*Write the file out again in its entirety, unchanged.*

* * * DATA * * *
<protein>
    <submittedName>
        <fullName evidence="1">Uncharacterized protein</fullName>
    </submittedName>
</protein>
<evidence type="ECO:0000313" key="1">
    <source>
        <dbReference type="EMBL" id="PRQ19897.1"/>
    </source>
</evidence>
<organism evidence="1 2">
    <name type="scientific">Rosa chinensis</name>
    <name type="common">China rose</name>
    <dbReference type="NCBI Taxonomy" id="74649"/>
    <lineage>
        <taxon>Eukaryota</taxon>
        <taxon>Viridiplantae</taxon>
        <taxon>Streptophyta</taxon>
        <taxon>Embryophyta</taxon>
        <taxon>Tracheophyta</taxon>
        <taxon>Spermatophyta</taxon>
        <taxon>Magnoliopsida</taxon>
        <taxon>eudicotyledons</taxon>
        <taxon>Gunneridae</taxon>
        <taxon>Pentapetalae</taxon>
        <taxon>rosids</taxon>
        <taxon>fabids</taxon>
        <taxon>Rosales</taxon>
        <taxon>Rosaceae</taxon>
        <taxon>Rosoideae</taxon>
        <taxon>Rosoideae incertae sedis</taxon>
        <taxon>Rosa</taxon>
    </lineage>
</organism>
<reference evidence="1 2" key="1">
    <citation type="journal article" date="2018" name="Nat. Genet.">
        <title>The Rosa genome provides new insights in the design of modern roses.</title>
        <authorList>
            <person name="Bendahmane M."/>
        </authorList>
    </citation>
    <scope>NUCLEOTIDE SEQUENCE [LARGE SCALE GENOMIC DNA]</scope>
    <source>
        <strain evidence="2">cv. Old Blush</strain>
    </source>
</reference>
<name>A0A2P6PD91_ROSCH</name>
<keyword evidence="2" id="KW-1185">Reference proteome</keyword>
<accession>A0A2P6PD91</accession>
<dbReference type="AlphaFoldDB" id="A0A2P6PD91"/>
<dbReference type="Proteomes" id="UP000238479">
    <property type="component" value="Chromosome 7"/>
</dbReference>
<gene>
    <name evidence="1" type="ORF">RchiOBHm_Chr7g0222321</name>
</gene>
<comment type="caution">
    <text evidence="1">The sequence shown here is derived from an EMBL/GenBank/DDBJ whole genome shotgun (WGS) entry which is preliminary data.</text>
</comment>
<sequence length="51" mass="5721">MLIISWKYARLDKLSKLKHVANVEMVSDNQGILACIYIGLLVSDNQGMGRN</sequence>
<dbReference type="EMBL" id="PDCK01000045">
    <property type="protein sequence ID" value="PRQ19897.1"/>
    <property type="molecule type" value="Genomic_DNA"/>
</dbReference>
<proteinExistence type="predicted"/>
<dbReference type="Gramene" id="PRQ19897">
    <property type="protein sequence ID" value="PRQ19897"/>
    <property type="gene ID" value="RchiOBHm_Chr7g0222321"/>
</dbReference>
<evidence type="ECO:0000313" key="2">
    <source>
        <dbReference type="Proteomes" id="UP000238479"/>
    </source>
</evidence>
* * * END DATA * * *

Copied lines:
<protein>
    <submittedName>
        <fullName evidence="1">Uncharacterized protein</fullName>
    </submittedName>
</protein>
<evidence type="ECO:0000313" key="1">
    <source>
        <dbReference type="EMBL" id="PRQ19897.1"/>
    </source>
</evidence>
<organism evidence="1 2">
    <name type="scientific">Rosa chinensis</name>
    <name type="common">China rose</name>
    <dbReference type="NCBI Taxonomy" id="74649"/>
    <lineage>
        <taxon>Eukaryota</taxon>
        <taxon>Viridiplantae</taxon>
        <taxon>Streptophyta</taxon>
        <taxon>Embryophyta</taxon>
        <taxon>Tracheophyta</taxon>
        <taxon>Spermatophyta</taxon>
        <taxon>Magnoliopsida</taxon>
        <taxon>eudicotyledons</taxon>
        <taxon>Gunneridae</taxon>
        <taxon>Pentapetalae</taxon>
        <taxon>rosids</taxon>
        <taxon>fabids</taxon>
        <taxon>Rosales</taxon>
        <taxon>Rosaceae</taxon>
        <taxon>Rosoideae</taxon>
        <taxon>Rosoideae incertae sedis</taxon>
        <taxon>Rosa</taxon>
    </lineage>
</organism>
<reference evidence="1 2" key="1">
    <citation type="journal article" date="2018" name="Nat. Genet.">
        <title>The Rosa genome provides new insights in the design of modern roses.</title>
        <authorList>
            <person name="Bendahmane M."/>
        </authorList>
    </citation>
    <scope>NUCLEOTIDE SEQUENCE [LARGE SCALE GENOMIC DNA]</scope>
    <source>
        <strain evidence="2">cv. Old Blush</strain>
    </source>
</reference>
<name>A0A2P6PD91_ROSCH</name>
<keyword evidence="2" id="KW-1185">Reference proteome</keyword>
<accession>A0A2P6PD91</accession>
<dbReference type="AlphaFoldDB" id="A0A2P6PD91"/>
<dbReference type="Proteomes" id="UP000238479">
    <property type="component" value="Chromosome 7"/>
</dbReference>
<gene>
    <name evidence="1" type="ORF">RchiOBHm_Chr7g0222321</name>
</gene>
<comment type="caution">
    <text evidence="1">The sequence shown here is derived from an EMBL/GenBank/DDBJ whole genome shotgun (WGS) entry which is preliminary data.</text>
</comment>
<sequence length="51" mass="5721">MLIISWKYARLDKLSKLKHVANVEMVSDNQGILACIYIGLLVSDNQGMGRN</sequence>
<dbReference type="EMBL" id="PDCK01000045">
    <property type="protein sequence ID" value="PRQ19897.1"/>
    <property type="molecule type" value="Genomic_DNA"/>
</dbReference>
<proteinExistence type="predicted"/>
<dbReference type="Gramene" id="PRQ19897">
    <property type="protein sequence ID" value="PRQ19897"/>
    <property type="gene ID" value="RchiOBHm_Chr7g0222321"/>
</dbReference>
<evidence type="ECO:0000313" key="2">
    <source>
        <dbReference type="Proteomes" id="UP000238479"/>
    </source>
</evidence>